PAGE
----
Frisco, Texas –The NFL Draft is a whirlwind of ever-changing dynamics. This player goes off the board, that player is still there. Teams have to be ready for just about everything once commissioner Roger Goodell takes the stage.
But this? No one expected this.
After Jason Witten was quoted just a week earlier as saying he was essentially getting ready for what would be his record-breaking 16th season with the Cowboys, word leaked out on Day 2 of the draft that instead the future Hall of Famer would be retiring to take the lead analyst position on ESPN's Monday Night Football broadcasts.
While the Cowboys knew Witten had tested for the position and had been in talks with the network, things ramped up faster than anyone had anticipated. Talk about a whirlwind indeed.
Because not only was Witten now headed out of the picture, so too was fellow tight end James Hanna. The sixth-year veteran had already decided to hang up the pads himself, tired of battling an ongoing knee injury.
That left just Geoff Swaim, Blake Jarwin and Rico Gathers on the depth chart at tight end, Swaim being the only one with any true experience. And playing behind the durable Witten, he'd managed a paltry nine catches in 28 games over three seasons of work.
The question now as Round 2 of the draft got underway on that Friday night seemed to not be if the Cowboys would pick up a tight end, but rather when. A position of strength was now one of definite need.
To their credit, the Cowboys didn't panic after the earlier Witten news and didn't reach for a player with a higher pick than what was warranted. They stayed the course, finishing the second day of the draft without a tight end, instead shoring up their offensive line and wide receiver corps.
But with an extra pick in the fourth round, Dallas didn't waste much time in finally fulfilling the need on the draft's third day. With the 137th selection overall, Dalton Schultz became the Cowboys' next would-be successor at tight end.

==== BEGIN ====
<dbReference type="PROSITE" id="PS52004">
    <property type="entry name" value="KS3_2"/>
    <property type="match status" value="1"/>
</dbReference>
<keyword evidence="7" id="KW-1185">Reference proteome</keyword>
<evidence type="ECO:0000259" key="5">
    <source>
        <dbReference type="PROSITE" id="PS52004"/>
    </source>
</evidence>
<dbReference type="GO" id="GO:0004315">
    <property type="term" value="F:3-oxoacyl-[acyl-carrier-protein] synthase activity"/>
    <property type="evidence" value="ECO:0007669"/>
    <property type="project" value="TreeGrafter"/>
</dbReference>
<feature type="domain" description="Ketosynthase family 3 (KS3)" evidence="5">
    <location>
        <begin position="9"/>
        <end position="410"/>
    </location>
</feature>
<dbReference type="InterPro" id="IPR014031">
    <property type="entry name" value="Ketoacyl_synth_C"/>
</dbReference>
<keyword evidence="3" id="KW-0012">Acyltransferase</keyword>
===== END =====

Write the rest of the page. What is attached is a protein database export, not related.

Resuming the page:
Another in an impressive line of Stanford products to play the position, Schultz comes from the same mold as Witten, a complete tight end who can be a factor in both the running and passing games. While he is still has a long, long way to go to match his predecessor, Shultz earned First Team All-Pac-12 honors last season after hauling in 22 passes for 212 receiving yards and three touchdowns. Perhaps even more importantly, he helped block for an offense that averaged more than 200 rushing yards per game.
Said head coach Jason Garrett afterward, "What we liked about him is we feel he is more of a complete tight end. Smart, tough … we like what he is all about."
Honestly, projecting what the Cowboys have at tight end is somewhat difficult. With Witten continuing to serve as one of the best in the game year in and year out, those behind him on the roster rarely had the chance to really shine.
A solid blocker in the run game, Swaim is considered to have good hands. Might he prove to be a target for quarterback Dak Prescott? And the Cowboys felt so highly of Jarwin last year that they promoted the rookie from the practice squad to the active roster just to avoid him getting plucked away by another team. And then there is Gathers, perhaps one of the most talented athletes on the squad, but still a work in progress.
Throw in Schultz, who will be given every opportunity with the first-string offense, and the Cowboys have a promising, young crop of tight ends who have the potential to fill the shoes of Witten.
But again, those are awfully big shoes to fill.